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A Tick Season for the Ages in New England

Posted by on April 24, 2012

It seems as though the mild winter that we experienced in New England has finally delivered us a parting gift. I’m not talking about a freak Spring snowstorm…I’m talking about ticks! Over the past week the leadership at the MIT outing club has beaten the issues of ticks and Lyme disease prevention to death after we received reports from our membership of overwhelming numbers of ticks in the White Mountains of New Hampshire. This made me feel like I should convey our conclusions to the KayakDave readership considering that a number of our recommended trips launch from Cape Cod. The woods, marshes, and beaches of the Cape and Islands are an endemic area for various tick-borne illnesses. I believe that there’s the possibility that this will be a tick season for the ages.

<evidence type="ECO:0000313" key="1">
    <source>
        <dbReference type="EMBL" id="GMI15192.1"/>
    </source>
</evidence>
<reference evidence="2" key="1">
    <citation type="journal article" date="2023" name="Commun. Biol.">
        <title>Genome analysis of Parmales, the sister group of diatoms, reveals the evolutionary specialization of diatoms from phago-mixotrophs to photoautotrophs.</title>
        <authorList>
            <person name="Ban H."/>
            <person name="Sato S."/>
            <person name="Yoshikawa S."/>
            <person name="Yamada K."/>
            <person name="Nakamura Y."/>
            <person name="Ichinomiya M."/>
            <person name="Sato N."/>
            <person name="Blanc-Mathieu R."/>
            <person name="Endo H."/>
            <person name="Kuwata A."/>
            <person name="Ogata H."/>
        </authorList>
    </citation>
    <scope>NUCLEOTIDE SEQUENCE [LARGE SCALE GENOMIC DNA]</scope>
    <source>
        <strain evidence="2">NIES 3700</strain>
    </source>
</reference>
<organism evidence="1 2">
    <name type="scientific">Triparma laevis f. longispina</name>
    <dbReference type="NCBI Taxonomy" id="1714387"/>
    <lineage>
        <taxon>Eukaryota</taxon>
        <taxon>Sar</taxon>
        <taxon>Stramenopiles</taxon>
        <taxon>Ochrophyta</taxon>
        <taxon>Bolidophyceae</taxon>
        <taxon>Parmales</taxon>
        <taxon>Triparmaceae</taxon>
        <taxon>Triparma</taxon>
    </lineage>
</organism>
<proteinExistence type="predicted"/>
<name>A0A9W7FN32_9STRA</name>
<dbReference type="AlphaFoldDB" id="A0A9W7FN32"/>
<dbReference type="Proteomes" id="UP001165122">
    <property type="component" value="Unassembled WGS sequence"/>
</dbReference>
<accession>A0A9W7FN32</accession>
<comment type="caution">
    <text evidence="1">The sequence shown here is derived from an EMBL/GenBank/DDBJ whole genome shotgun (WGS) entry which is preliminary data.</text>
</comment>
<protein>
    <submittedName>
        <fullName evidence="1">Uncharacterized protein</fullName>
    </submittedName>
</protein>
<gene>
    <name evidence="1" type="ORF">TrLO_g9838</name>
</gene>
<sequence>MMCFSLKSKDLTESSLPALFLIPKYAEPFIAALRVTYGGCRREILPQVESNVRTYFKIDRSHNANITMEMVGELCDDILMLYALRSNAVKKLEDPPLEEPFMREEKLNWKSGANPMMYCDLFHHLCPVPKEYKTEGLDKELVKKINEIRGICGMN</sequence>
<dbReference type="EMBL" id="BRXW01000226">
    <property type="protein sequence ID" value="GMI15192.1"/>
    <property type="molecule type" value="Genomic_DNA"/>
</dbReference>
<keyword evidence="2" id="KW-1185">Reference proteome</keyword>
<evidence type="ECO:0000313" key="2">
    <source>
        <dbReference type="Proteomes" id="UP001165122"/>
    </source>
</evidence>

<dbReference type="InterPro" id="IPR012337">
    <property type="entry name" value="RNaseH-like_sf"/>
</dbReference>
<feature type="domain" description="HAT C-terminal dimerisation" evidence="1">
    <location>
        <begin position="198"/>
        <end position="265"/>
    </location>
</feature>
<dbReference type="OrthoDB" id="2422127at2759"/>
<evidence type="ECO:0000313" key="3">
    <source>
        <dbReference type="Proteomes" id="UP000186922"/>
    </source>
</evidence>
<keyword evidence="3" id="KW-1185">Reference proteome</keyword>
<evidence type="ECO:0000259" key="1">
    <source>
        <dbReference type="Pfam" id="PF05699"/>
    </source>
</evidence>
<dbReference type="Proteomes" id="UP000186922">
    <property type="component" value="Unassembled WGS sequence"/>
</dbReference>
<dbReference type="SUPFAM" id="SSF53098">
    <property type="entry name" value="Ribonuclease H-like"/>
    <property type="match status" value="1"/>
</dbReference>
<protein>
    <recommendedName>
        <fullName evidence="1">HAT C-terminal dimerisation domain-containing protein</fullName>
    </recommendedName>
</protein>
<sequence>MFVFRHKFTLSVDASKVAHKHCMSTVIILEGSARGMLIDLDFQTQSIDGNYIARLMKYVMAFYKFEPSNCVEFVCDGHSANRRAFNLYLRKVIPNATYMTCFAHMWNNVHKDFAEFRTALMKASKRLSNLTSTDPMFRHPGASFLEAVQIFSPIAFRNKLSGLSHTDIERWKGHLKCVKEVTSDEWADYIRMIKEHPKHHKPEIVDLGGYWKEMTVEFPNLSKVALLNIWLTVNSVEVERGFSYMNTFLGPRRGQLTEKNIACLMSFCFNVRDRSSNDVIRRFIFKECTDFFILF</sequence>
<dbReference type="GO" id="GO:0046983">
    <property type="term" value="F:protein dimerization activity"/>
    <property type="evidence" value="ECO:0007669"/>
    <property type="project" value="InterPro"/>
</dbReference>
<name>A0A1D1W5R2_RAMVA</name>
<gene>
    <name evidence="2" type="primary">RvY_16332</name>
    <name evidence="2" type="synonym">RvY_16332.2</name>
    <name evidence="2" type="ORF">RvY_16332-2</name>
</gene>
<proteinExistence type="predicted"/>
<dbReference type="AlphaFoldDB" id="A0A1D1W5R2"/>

Two things that I took out of the recent MITOC discussion: 1) People take these illnesses seriously and 2) with some people concern may be tipping toward fear and paranoia. I agree that tick borne illnesses should be taken seriously but I don’t believe that they should be feared to the point that they keep you inside. What I do believe is that people traveling in the back country or in endemic areas should be able to recognize the signs and symptoms of tick-borne illness and be armed with the appropriate strategies to prevent infection.

It’s a well-known fact that various tick species carry disease. What’s not often appreciated is that Lyme disease is just one of a handful equally debilitating ailments that ticks may carry. In New England, these include: Lyme disease, Babesiosis, and Anaplasmosis. Let’s hit on the hallmarks of each of these:

Lyme disease:

Lyme disease is the most common tick-borne illness in the US. In New England, the bacteria responsible for Lyme are carried by the deer tick. Often, the first sign of Lyme disease usually occurs about a week after the bite when a red, bulls-eye-shaped rash appears around the bite site. Flu-like symptoms including muscle aches, fatigue, low fever, chills, loss of appetite, nausea, vomiting, headache, and abdominal pain follow the rash and last for weeks to months. If Lyme is left untreated then the disease may progress to include facial paralysis (Bell’s Palsy), cardiovascular involvement, nervous system disorders, and/or arthritis.